“We will fight, and we will win!”
– Sen. Elizabeth Warren (D-MA), July 18, 2014
Fighting the tyranny of an oligarchy that withholds the existential needs of its people in an effort to subjugate them is the act of a rebel. Fighting for the change that leaves the members of a society empowered and self determined is the act of a revolutionary. Both rebel and revolutionary are heroically selfless in their sacrifice, but it is the revolutionary who makes it possible for the changes sought by the rebel to become an unshakeable part of the social psyche.
The need to create change, to keep trying to get this experiment that is the United States right, is an essential part of being an American. “Stamped into the DNA of every American citizen, is a healthy skepticism for orthodoxy,” Vice President Joe Biden told the annual gathering of progressive activists and bloggers, Netroots Nation, in Detroit, Thursday, as he related the story of a conversation he had with Malaysian leader Lee Kwan Yew about what makes our country so resilient. We are not only willing to change; we are constantly finding new ways to affect change, so we can grow.
After all, our Constitution was laid out “in order to form a more perfect union,” which means, to me, that we will never have the “perfect” union, just one we will always be striving to make better.
Detroit is an appropriate town for the vice president to continue the conversation for change because it’s a city where hope is what people scratch and claw for, and have for a century. Detroit, you see, is a city of fighters. It’s the birthplace of the American labor movement, and also the city of heavyweight champion, Joe Louis, fiery civil rights activist, Malcolm X, and socio-political philosopher and activist, Grace Lee Boggs.
Boggs showed up at Netroots early Thursday, for a screening of the documentary about her life, American Revolutionary: The Evolution of Grace Lee Boggs. At 98 years old, she is still an ideas driven firebrand, committed to a cultural shift. “We are on the verge of a change as big as when humans stopped being hunter/gatherers and moved to agriculture,” she told those gathered to watch the movie. “We are moving into a post industrial epoch.”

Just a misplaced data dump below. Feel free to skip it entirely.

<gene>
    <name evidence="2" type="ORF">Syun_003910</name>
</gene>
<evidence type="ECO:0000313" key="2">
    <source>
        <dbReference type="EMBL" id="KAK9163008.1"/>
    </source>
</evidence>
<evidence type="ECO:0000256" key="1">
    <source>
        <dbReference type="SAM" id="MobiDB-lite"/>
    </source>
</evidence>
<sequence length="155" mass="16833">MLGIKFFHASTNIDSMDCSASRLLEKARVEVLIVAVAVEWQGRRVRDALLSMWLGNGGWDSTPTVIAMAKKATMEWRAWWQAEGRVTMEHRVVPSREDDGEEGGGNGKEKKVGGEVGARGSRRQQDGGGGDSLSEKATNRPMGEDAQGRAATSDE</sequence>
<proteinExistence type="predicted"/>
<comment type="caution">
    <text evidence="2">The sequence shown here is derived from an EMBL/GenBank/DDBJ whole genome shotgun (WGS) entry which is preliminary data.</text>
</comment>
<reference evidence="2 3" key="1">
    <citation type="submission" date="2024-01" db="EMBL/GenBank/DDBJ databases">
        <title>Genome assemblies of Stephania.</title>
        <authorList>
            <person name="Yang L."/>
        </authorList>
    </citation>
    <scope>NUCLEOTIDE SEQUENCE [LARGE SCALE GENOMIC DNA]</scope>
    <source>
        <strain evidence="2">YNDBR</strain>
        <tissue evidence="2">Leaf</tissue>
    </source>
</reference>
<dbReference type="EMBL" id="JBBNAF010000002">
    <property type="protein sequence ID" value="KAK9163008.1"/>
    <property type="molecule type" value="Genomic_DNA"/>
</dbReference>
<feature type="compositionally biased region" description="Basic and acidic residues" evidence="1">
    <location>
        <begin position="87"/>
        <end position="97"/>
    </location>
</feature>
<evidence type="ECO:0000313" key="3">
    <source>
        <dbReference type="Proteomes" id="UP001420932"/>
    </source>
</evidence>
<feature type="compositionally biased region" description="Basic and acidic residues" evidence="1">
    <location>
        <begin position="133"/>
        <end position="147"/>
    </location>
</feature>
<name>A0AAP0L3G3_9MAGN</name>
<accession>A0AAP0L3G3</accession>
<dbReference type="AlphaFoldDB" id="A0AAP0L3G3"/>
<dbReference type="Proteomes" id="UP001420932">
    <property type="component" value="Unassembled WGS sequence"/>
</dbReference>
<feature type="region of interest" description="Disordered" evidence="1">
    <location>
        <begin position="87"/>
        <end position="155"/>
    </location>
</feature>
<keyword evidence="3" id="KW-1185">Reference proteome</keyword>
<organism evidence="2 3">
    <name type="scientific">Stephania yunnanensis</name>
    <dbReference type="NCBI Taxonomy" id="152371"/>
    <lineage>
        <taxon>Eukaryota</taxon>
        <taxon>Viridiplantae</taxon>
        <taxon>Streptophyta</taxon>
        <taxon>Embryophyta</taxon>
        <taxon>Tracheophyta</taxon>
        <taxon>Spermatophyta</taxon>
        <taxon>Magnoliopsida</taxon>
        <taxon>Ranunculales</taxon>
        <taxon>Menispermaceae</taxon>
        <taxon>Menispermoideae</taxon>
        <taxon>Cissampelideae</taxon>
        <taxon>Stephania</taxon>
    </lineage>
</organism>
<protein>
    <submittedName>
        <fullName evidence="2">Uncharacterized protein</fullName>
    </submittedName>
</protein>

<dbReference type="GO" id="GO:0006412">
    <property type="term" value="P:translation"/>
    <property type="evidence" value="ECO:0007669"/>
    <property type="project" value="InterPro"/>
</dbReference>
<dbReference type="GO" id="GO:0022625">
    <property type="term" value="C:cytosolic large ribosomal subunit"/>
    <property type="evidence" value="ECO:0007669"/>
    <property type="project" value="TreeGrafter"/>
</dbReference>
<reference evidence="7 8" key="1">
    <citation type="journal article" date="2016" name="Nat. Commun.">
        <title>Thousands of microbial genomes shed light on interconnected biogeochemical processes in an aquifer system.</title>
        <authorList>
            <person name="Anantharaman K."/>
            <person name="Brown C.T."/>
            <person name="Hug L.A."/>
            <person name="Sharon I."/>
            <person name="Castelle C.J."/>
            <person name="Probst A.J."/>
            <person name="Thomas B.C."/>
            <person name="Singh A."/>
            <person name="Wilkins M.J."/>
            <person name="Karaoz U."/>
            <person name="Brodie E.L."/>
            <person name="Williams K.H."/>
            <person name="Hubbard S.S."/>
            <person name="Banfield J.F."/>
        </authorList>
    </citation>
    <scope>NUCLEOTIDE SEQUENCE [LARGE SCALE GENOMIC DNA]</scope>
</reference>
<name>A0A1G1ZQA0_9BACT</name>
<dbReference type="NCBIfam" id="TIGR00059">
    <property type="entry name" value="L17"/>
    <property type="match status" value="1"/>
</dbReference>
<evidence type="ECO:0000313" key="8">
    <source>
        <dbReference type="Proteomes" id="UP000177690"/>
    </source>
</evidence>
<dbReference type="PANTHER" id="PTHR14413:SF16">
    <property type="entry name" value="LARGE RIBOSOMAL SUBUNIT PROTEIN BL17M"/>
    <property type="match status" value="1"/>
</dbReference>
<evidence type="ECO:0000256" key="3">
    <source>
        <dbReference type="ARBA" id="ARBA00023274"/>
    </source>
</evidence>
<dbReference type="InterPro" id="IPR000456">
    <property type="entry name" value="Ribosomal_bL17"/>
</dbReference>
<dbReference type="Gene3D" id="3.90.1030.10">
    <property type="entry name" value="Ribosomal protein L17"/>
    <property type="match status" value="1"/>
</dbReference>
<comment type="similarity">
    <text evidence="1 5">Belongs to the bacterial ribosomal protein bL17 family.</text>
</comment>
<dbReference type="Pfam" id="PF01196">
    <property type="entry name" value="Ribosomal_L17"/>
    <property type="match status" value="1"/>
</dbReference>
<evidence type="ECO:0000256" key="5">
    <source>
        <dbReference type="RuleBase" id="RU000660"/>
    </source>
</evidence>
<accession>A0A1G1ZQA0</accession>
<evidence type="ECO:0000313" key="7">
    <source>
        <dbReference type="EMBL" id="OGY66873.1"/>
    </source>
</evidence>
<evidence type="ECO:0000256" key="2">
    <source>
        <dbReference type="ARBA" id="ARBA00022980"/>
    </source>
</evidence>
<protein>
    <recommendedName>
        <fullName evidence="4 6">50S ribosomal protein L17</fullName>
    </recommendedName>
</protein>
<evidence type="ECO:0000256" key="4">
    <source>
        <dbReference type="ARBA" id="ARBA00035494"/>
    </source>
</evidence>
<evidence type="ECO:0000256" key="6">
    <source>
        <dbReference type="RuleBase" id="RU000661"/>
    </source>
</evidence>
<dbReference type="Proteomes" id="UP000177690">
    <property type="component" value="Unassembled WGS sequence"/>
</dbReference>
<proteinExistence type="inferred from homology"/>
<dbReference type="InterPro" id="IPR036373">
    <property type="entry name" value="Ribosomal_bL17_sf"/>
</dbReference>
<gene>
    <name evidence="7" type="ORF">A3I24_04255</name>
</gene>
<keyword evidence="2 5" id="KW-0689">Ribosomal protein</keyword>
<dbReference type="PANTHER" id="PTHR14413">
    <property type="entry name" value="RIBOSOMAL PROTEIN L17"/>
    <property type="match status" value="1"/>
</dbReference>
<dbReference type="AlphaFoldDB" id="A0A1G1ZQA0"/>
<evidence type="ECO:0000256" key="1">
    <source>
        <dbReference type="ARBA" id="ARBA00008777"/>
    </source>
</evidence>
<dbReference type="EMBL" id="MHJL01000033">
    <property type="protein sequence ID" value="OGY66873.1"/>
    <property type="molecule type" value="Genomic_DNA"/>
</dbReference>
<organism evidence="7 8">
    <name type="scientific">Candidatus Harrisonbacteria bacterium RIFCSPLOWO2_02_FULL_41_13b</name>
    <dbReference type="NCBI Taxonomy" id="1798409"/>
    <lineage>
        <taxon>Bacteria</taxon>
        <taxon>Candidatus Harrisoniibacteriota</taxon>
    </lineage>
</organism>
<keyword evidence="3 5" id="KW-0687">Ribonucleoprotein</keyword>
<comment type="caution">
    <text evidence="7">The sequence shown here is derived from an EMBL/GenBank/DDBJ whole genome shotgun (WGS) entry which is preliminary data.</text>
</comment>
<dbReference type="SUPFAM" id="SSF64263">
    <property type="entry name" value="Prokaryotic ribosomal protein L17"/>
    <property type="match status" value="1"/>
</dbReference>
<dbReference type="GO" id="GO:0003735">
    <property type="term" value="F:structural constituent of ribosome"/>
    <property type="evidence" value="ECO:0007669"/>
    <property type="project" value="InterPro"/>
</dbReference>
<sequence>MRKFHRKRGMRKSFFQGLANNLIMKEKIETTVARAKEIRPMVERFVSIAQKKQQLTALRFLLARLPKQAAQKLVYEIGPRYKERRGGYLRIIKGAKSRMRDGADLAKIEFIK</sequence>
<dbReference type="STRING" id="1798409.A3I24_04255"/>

Joe Biden agrees. “We are at an inflection point, where things change in a significant way,” he said. “We are at an inflection point of national and world history.”
This is a time when we can control the direction of human destiny, if only for a little bit of time. This is what a life is for. This is our purpose, and, as Americans, Biden said, “We hold the wheel,” adding “This is one of those moments, the few times in our history, that people can bend history just a little bit.”
What this is, if Biden and Boggs are to be believed, is a rare opportunity for self-determination to control our own evolution. That has been Grace Lee Boggs’ philosophy for decades – before you have revolution, you must have evolution.
In her book, The Next American Revolution, Sustainable Activism for the Twenty-First Century, she wrote:
“All over the world, local groups are struggling, as we are in Detroit, to keep our communities, our environment and our humanity from being destroyed by corporate globalization…
“[Those who are part of this movement] are joined at the heart by their commitment to achieving social justice, establishing new forms of democratic governance, and creating new ways of living at the local level that will reconnect us with the Earth, and with one another…
“Millions of people in the United States are part of this organically evolving cultural revolution.”
For Boggs, the greatness of her city is not the unlikely reassertion of the automotive industry that built it. That’s gone, she said, and therein lies the possibility of something great and new. “A place where justice and fairness reign supreme,” is how one of the Netroots participants, Diane Matsumoto, a Detroit native who now lives in North Carolina, put it.
Matsumoto sees the squeeze Governor Snyder’s emergency manager is putting on the town’s citizens, particularly regarding the inhumane withholding of water in the summertime, as creating a space where activism creates opportunity, which creates more activism. “The roots of Detroit is getting its legs back,” she said, “and maybe it takes us all being taken to our knees to remember where we came from.”
She said having awareness raised about the issues in Detroit will, like a car coming off the assembly line, roll out to the rest of the country. The city is, she said, “the canary in the coal mine” of the American middle class, and while she was heartened by the attention the Netroots crowd was bringing to the water issue, she said it’s only the beginning. “It doesn’t matter if there’s more of us [than there are of them], if we sit our ass on the couch eating bonbons. Now is the time,” she said, “we join the fight.”
Maybe this time, the cultural evolution we seek will finally lead to a permanent, stable and sustainable revolution.